The above photograph by the Boston Herald‘s Matthew West was captioned, “Coach Bill Belichick gets a big laugh out of running back Kevin Faulk as he holds up one of Randy Moss™ new shoes (adorned with the star™s face) in the locker room yesterday.” I have a sneaking suspicion that even on a holiday, one of you could come up with something else.
Sounds like fun, sure, but I’m holding out until I can take on Hamed Haddadi on Dance Dance Revolution.
The Minneapolis Star-Tribune’s Jim Walsh reports the two gentleman responsible for the creation and sale of The Original Whizzinator — at one time, the dildo du jour of the Vikings Onterrio Smith and thespian titan Tom Sizemore — have entered guilty pleas on conspiracy charges.
Robert Catalano and George Wills, who owned online-based Puck Technology, entered their pleas Monday for conspiring to defraud the federal agency that administers federal workplace drug testing programs. The California men are scheduled to be sentenced in February and face up to eight years in prison, a $500,000 fine or both.
The device, which was available in five flesh colors and sold for $150, included a prosthetic penis attached to an undergarment resembling a jock strap. It connected to a pouch containing dehydrated urine. Water was added to the pouch and a heat pack could be attached to keep the urine close to body temperature.
I missed the Knicks’ 110-96 loss at Detroit last while in transit (and watching a playoff caliber last-second Magic win over Philly on Dave Checkett’s tiny airplane TV), a defeat New York suffered with only 9 available players — that is, if you consider Jerome James fit and ready to play. Nate Robinson’s groin injury has rendered the diminutive guard unavailable, while questions surrounding the heart condition of newly aquired Cuttino Mobley remain unresolved, at least to the Knicks’ satisfaction. Predictably, for the second time in 6 days, all eyes are on Stephon Marbury, with Newsday’s Alan Hahn reporting Marbury was so late in arriving for last night’s game in Auburn Hills, MI, his teammates presumed he’d already been suspended or sent home. It’s not only Mike D’Antoni and Donnie Walsh who are frustrated with Marbury, as Quentin Richardson tells the Daily News’ Frank Isola, “I don’t look at him as a teammate.”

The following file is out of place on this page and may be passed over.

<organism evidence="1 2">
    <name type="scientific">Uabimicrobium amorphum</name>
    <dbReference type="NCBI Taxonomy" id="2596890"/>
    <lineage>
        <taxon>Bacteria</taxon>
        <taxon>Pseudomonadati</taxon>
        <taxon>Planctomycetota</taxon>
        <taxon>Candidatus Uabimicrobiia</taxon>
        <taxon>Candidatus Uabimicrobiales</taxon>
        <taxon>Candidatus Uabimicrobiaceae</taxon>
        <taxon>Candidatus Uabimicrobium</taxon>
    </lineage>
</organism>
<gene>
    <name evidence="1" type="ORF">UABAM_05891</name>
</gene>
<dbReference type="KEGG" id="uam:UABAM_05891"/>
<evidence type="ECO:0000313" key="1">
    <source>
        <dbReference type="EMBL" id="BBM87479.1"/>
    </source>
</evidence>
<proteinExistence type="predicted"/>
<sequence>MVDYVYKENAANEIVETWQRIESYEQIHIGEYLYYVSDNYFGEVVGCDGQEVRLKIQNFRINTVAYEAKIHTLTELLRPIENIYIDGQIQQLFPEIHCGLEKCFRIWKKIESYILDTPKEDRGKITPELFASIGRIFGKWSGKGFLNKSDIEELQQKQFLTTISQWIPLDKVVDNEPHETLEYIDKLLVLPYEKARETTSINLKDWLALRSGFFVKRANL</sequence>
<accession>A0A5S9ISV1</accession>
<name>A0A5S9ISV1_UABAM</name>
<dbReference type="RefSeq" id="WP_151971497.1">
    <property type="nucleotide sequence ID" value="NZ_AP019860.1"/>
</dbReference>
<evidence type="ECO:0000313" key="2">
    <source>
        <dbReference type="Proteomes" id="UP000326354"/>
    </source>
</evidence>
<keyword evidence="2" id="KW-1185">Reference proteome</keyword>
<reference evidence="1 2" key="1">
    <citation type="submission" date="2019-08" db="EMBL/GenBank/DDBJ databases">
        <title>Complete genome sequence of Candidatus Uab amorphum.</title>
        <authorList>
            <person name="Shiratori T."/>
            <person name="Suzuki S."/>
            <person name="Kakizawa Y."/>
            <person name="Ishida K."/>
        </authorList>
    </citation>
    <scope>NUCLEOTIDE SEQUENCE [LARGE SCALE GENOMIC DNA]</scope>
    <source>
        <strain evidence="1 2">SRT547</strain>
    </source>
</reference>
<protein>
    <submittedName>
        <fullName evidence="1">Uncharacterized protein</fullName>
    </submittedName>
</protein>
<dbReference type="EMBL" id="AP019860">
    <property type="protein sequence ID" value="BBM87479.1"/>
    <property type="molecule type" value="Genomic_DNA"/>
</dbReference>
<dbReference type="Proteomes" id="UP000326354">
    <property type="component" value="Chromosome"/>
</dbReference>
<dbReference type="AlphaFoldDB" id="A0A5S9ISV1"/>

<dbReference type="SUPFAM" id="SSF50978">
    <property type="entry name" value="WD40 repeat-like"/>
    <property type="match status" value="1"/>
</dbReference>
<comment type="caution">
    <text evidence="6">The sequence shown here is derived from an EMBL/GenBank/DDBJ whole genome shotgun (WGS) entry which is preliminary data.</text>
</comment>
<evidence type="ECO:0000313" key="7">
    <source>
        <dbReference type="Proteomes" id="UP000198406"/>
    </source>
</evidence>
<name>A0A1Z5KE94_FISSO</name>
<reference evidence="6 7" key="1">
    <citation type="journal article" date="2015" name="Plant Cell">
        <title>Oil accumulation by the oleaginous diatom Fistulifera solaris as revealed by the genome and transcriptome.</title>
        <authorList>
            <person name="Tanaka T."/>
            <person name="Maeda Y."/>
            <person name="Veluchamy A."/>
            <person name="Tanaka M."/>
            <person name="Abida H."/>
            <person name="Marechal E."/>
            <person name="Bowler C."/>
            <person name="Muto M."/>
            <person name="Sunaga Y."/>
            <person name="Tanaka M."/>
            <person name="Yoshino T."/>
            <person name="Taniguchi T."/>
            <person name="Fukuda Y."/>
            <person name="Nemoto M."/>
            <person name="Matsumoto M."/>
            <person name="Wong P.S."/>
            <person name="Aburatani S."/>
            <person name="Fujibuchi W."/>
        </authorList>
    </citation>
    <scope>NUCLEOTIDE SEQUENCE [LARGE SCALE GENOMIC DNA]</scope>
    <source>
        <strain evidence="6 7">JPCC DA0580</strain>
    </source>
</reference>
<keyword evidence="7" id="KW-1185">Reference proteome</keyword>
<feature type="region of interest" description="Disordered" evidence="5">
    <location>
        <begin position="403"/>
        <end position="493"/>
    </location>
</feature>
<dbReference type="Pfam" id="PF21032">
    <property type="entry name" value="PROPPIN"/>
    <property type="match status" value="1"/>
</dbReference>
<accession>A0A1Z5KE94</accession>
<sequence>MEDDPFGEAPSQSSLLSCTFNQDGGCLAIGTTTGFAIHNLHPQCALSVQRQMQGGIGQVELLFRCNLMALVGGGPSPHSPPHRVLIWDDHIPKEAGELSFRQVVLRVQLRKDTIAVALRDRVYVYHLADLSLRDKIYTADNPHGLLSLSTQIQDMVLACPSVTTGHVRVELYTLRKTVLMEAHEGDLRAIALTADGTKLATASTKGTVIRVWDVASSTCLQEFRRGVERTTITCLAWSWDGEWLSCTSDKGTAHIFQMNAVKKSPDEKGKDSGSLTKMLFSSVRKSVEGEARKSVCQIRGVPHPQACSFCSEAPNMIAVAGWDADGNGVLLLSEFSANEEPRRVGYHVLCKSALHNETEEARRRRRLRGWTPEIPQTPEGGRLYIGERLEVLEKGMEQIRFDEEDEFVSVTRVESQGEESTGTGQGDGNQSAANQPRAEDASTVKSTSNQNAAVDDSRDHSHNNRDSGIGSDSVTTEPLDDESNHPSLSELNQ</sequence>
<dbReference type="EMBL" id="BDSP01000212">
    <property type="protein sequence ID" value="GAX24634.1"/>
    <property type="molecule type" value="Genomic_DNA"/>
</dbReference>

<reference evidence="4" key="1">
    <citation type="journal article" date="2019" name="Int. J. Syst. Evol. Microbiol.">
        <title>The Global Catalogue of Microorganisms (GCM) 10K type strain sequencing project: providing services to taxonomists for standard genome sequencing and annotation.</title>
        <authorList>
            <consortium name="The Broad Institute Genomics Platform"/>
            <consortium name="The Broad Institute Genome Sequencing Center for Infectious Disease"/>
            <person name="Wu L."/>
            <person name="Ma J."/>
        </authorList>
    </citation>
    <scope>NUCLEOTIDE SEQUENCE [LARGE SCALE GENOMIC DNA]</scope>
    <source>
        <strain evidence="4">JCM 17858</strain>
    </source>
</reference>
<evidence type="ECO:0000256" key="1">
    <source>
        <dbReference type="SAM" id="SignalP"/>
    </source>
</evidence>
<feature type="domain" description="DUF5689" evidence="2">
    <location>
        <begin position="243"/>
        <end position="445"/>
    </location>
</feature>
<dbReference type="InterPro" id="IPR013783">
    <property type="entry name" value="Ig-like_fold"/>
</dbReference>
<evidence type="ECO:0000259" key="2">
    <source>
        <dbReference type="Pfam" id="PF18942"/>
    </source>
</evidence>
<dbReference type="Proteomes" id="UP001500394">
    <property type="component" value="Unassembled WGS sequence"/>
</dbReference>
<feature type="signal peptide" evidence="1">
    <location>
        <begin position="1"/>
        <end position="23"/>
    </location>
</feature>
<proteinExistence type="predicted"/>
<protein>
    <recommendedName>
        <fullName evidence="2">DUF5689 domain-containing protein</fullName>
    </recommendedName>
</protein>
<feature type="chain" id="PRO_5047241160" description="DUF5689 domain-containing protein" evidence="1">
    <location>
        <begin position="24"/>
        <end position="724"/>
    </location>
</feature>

“He hasn’t played with us all year,” Richardson added. “Regardless of what you have going on with the organization or what you have going on with your coach or whatever. You’re not going to allow your teammates to be left out there the way we were basically being left out there.
“This is directed at us regardless if you’re trying to stick it to whoever you’re trying to stick it to. At the end of the day we’re shorthanded, people are hurt. Once again, I don’t pay attention to (Stephon) because I don’t look at him as a teammate anyway.”
“Right now, he’s the furthest thing from my mind,” said Richardson. “We got a pretty good thing going. I’m trying to hold on to that. He’s not trying to be part of this team. He’s voiced that. That’s what it is. So why would I waste my time thinking about him.”
Cecilio’s Scribe points out the Knicks have committed a staggering $36,584,460.00 in ’08-09 salary to three guys who’ve not played one minute this season, Marbury, Jerome James and Eddy Curry, and while WFAN’s Steve Somers observes, “your Cablevision bill is going to go up, anyway”, I’d bet Walsh is more inclined to attempt voiding Marbury’s contract than concede on a buyout. Not counting cameos at Lincoln High practices, it’s becoming increasingly difficult to fathom exactly where Marbury plans to play basketball after his Knicks status is finally settled.
Impressive enough that Atletico Madrid have advanced to the knockout stage of the Champions League, but Wednesday’s 2-1 home win over PSV Eindhoven occurred in an empty stadium, with jumbotron footage of their displaced fans being piped in. I can imagine the Florida Marlins attempting a simliar stunt next season, however a mere webcam and a pair of laptops should do the trick.